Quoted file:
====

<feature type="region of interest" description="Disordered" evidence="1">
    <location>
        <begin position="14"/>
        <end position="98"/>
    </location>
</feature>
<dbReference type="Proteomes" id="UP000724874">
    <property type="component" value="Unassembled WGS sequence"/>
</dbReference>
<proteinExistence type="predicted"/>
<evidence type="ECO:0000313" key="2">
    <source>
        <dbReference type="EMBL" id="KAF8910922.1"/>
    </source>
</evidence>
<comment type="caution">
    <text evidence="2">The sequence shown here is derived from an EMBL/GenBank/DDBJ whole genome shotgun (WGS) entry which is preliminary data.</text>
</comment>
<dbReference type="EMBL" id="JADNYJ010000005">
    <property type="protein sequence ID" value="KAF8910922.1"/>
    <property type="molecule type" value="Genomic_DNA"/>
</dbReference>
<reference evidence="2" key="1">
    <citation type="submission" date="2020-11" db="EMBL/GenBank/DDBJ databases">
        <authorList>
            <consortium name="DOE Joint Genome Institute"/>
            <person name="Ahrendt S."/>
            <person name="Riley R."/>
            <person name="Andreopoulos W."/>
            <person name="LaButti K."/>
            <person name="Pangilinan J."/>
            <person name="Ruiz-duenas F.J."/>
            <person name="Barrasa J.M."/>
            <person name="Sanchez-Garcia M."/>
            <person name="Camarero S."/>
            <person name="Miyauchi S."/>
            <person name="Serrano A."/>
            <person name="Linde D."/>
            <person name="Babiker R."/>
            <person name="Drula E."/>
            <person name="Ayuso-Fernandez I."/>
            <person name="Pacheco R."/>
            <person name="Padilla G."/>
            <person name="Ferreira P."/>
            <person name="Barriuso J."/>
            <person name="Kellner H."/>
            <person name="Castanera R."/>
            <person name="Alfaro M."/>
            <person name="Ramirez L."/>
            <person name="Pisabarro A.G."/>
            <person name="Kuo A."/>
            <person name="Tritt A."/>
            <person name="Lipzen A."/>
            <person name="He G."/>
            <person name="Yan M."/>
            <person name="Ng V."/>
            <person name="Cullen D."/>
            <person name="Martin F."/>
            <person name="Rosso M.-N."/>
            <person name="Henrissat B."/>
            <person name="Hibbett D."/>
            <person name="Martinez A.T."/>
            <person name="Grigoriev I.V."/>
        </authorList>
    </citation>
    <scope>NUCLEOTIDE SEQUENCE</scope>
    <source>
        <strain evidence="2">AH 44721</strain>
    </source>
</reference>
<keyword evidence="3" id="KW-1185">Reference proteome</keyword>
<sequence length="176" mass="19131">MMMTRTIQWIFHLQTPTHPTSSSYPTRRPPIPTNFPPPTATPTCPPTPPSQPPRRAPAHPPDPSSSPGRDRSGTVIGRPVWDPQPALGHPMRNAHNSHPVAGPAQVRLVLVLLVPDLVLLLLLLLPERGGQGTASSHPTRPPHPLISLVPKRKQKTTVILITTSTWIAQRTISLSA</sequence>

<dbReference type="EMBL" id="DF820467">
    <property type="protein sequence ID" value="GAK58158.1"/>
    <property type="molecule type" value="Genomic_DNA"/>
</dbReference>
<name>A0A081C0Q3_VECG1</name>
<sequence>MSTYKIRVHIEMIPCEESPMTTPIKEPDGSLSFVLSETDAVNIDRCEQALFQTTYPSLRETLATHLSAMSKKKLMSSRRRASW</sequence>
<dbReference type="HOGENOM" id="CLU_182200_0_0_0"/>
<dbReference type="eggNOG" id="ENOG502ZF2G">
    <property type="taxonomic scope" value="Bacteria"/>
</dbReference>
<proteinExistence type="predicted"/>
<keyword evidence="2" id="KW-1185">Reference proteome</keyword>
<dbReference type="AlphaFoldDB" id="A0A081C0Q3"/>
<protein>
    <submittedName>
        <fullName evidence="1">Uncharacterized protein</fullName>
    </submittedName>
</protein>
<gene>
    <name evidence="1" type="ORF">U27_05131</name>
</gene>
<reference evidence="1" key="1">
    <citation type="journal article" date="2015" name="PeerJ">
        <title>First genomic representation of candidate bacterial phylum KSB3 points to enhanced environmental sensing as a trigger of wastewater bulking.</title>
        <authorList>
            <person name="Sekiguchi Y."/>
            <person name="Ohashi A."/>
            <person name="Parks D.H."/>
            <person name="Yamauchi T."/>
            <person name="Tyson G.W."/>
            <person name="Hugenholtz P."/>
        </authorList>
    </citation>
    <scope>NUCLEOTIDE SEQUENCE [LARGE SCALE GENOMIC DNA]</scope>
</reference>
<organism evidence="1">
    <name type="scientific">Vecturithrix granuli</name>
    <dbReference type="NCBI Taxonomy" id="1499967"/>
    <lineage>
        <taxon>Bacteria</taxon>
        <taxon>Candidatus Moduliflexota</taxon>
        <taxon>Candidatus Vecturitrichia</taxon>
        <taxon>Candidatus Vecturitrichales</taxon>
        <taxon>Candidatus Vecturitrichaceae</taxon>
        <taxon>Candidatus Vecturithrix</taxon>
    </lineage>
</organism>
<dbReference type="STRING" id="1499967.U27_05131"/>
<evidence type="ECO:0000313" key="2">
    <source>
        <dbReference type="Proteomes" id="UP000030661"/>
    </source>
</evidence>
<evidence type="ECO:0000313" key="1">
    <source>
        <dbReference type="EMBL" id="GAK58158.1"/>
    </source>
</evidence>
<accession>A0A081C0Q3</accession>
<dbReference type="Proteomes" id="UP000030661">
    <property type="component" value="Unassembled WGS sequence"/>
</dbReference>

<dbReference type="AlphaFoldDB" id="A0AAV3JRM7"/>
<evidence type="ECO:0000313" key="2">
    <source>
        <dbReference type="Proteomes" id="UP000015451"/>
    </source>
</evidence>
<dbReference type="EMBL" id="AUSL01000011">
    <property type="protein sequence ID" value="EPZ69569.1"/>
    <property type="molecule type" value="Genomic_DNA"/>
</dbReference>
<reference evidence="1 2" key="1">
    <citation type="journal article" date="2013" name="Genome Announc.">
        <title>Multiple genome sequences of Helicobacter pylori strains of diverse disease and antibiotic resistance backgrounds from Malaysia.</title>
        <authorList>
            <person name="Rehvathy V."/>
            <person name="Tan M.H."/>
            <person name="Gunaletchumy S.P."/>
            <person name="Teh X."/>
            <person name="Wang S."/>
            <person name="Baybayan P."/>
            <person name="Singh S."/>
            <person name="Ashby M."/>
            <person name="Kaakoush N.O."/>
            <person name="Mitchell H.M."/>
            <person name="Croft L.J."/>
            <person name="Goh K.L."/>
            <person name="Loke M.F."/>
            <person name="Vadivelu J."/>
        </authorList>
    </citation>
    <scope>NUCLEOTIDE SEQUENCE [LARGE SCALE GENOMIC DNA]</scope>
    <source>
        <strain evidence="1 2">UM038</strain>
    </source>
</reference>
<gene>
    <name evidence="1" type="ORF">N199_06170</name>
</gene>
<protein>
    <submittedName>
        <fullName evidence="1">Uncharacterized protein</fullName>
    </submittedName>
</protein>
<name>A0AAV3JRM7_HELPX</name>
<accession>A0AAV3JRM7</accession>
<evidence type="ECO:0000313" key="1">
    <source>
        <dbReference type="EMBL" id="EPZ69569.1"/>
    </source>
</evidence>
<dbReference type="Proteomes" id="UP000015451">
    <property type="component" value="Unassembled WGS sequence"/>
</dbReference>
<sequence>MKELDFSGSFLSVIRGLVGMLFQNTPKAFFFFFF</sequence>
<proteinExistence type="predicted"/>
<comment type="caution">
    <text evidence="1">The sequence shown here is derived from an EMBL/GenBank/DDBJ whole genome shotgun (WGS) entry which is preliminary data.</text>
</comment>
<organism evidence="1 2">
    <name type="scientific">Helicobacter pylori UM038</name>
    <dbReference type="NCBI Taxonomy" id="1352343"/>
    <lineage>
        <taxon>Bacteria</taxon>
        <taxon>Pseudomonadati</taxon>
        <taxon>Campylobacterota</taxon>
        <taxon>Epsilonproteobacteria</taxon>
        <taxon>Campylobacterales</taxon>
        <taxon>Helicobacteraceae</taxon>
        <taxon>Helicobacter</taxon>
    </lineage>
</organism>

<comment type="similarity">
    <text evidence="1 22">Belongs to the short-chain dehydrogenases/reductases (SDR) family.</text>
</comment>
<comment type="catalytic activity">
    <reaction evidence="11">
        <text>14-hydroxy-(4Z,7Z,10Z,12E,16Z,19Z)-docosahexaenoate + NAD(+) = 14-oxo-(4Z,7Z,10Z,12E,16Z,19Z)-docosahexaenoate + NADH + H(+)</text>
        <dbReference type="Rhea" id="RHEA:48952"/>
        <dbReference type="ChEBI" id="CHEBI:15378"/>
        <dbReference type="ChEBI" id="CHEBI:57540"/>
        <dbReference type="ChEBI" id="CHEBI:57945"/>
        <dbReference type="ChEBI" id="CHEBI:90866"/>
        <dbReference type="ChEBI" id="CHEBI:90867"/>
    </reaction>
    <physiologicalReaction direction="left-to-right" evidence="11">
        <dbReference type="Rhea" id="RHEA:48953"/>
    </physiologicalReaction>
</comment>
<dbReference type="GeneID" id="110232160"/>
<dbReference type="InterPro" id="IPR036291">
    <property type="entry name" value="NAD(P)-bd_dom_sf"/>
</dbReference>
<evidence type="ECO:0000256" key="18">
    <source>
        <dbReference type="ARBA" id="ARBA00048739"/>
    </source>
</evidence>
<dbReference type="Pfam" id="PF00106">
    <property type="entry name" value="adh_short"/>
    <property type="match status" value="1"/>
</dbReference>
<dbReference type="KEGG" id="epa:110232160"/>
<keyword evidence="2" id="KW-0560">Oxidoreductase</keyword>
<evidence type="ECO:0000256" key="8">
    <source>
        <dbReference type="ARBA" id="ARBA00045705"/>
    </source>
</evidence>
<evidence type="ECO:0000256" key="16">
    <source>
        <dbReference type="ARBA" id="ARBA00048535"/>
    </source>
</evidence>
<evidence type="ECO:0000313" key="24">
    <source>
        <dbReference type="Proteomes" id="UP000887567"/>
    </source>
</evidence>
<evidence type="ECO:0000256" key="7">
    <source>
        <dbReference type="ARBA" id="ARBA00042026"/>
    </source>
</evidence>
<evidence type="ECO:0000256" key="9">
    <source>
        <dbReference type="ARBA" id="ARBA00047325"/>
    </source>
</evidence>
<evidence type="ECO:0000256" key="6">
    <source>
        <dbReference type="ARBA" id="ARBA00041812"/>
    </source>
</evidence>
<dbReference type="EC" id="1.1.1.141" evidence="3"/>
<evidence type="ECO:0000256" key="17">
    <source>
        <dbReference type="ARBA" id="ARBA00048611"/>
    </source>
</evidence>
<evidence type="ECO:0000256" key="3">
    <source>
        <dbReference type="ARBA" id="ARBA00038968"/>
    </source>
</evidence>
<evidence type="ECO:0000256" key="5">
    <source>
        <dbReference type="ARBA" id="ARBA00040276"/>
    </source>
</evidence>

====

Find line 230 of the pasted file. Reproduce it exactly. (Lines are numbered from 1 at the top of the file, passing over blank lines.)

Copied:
    </source>